alveolus

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alveolus

(ălvē`ələs): see lungslungs,
elastic organs used for breathing in vertebrate animals, excluding most fish, which use gills, and a few amphibian species that respire through the skin. The word is sometimes applied to the respiratory apparatus of lower animals.
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alveolus

[al′vē·ə·ləs]
(anatomy)
A tiny air sac of the lung.
A tooth socket.
A sac of a compound gland.

alveolus

1. any small pit, cavity, or saclike dilation, such as a honeycomb cell
2. any of the sockets in which the roots of the teeth are embedded
3. any of the tiny air sacs in the lungs at the end of the bronchioles, through which oxygen is taken into the blood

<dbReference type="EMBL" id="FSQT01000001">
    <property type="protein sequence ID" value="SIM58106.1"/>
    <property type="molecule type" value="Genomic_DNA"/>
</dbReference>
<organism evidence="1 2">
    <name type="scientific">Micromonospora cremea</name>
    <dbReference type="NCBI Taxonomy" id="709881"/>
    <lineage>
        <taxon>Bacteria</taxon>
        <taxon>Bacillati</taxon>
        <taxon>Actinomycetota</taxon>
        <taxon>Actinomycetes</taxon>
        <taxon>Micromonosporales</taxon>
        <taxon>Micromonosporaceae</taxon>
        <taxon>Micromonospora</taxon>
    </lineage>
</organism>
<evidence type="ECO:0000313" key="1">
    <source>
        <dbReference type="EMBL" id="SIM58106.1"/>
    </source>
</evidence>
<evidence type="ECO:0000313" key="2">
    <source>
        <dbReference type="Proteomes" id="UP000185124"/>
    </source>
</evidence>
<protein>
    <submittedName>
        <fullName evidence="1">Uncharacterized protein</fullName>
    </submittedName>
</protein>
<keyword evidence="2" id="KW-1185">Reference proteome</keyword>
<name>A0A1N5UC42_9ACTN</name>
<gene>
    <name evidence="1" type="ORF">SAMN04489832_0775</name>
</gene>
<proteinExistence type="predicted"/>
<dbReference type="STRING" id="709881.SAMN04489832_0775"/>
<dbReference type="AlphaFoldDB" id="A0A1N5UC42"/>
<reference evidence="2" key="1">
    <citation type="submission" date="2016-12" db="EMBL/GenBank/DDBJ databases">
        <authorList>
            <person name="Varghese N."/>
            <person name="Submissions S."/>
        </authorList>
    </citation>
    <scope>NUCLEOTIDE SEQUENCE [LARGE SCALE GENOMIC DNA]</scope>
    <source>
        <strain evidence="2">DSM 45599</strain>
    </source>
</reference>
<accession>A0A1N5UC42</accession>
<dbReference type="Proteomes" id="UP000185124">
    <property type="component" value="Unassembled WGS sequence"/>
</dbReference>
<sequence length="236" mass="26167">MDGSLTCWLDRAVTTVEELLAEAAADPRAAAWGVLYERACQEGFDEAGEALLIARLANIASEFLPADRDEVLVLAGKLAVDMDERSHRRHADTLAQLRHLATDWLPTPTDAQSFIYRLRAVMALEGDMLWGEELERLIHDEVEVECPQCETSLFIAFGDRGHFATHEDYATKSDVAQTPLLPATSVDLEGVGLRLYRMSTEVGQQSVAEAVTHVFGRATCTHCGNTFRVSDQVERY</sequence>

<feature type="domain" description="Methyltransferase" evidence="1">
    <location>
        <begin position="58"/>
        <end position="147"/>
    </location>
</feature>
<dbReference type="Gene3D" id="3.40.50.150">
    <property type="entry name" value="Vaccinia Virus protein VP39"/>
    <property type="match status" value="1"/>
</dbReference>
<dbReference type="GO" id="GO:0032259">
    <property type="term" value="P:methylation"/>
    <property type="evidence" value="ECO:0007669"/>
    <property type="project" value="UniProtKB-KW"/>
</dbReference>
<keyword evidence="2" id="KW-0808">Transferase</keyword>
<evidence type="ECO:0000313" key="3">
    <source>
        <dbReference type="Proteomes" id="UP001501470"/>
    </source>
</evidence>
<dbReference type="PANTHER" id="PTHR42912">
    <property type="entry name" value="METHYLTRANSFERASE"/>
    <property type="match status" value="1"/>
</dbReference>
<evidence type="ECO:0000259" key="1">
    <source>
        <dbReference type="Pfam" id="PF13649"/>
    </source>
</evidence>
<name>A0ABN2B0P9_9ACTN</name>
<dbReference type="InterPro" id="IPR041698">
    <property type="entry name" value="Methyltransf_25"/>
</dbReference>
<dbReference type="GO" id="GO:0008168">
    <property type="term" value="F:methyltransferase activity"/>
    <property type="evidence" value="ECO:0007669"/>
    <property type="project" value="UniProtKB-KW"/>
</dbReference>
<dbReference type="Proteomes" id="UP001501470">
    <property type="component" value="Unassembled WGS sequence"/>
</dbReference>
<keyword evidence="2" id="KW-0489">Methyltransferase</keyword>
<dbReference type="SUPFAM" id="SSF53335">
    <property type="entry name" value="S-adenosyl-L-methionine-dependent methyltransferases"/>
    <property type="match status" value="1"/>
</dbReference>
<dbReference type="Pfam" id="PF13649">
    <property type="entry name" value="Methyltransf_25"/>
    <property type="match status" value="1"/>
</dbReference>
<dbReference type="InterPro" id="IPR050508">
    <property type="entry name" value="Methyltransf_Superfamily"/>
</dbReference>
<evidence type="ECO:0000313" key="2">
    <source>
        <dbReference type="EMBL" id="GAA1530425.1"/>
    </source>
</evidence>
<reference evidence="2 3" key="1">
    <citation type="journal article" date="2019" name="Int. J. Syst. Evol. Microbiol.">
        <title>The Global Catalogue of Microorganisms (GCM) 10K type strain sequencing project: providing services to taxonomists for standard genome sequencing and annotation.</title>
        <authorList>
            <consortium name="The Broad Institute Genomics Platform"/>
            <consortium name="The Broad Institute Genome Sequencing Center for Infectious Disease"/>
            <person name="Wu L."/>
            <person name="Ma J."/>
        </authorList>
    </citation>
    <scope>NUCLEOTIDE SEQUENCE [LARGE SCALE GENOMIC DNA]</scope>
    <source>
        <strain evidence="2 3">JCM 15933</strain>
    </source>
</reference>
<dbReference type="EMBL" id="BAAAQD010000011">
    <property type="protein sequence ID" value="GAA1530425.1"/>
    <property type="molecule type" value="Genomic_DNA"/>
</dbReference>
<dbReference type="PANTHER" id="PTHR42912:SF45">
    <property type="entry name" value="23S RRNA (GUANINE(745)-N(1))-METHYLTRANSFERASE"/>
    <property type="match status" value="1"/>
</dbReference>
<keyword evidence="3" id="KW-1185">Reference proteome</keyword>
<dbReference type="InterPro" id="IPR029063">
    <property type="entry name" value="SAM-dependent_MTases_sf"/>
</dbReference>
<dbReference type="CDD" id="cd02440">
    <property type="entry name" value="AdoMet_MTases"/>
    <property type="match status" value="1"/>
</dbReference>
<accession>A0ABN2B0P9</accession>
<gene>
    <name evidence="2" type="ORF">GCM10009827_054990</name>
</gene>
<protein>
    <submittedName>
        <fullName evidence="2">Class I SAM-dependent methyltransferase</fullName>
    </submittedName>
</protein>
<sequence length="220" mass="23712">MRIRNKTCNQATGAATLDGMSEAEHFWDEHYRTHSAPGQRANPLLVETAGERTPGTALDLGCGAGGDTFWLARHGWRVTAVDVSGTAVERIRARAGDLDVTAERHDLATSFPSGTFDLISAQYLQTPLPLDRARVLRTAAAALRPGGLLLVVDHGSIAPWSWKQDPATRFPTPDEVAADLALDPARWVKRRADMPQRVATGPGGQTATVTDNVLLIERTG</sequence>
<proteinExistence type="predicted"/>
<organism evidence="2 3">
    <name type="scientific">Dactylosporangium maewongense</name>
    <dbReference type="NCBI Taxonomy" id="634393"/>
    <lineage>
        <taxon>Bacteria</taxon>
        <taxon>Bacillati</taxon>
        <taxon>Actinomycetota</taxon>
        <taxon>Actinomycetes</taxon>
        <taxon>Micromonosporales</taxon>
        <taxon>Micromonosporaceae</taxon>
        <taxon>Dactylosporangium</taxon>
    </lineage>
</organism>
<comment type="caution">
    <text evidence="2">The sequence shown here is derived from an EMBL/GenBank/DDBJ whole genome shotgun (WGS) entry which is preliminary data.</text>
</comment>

References in periodicals archive ?
The finding of TRP-like channels in the alveolate protist L.
There were new solutions wiggling to be applied and old ones which had been superseded though they lived on in the public consciousness like the memory of a beloved opera star and her tresses in a cell in the walls of an alveolate neogothic parlor.
The main difference between the two structures is that in the bee's alveolate architecture re petition is the rule; in the human-made maze it is a lure.
42) extremely well preserved, fusiform, glossy, mostly reddish in color but varying from gray to light brown or yellowish, surface slightly alveolate when viewed under magnification.
Tief Deep in der Zeitenschrunde, in Time's crevasse beim by Wabeneis the alveolate ice wartet, ein Atemkristall, waits, a crystal of breath, dein unumsto[beta]liches your irreversible Zeugnis.
Alveolate weathering processes which operate on clays in semi-arid regions, such as the so-called "tafoni" of Corsica and Sardinia, can also be related to this type of crystal growth, as can the differentiated thermal expansion of salts held in the rock.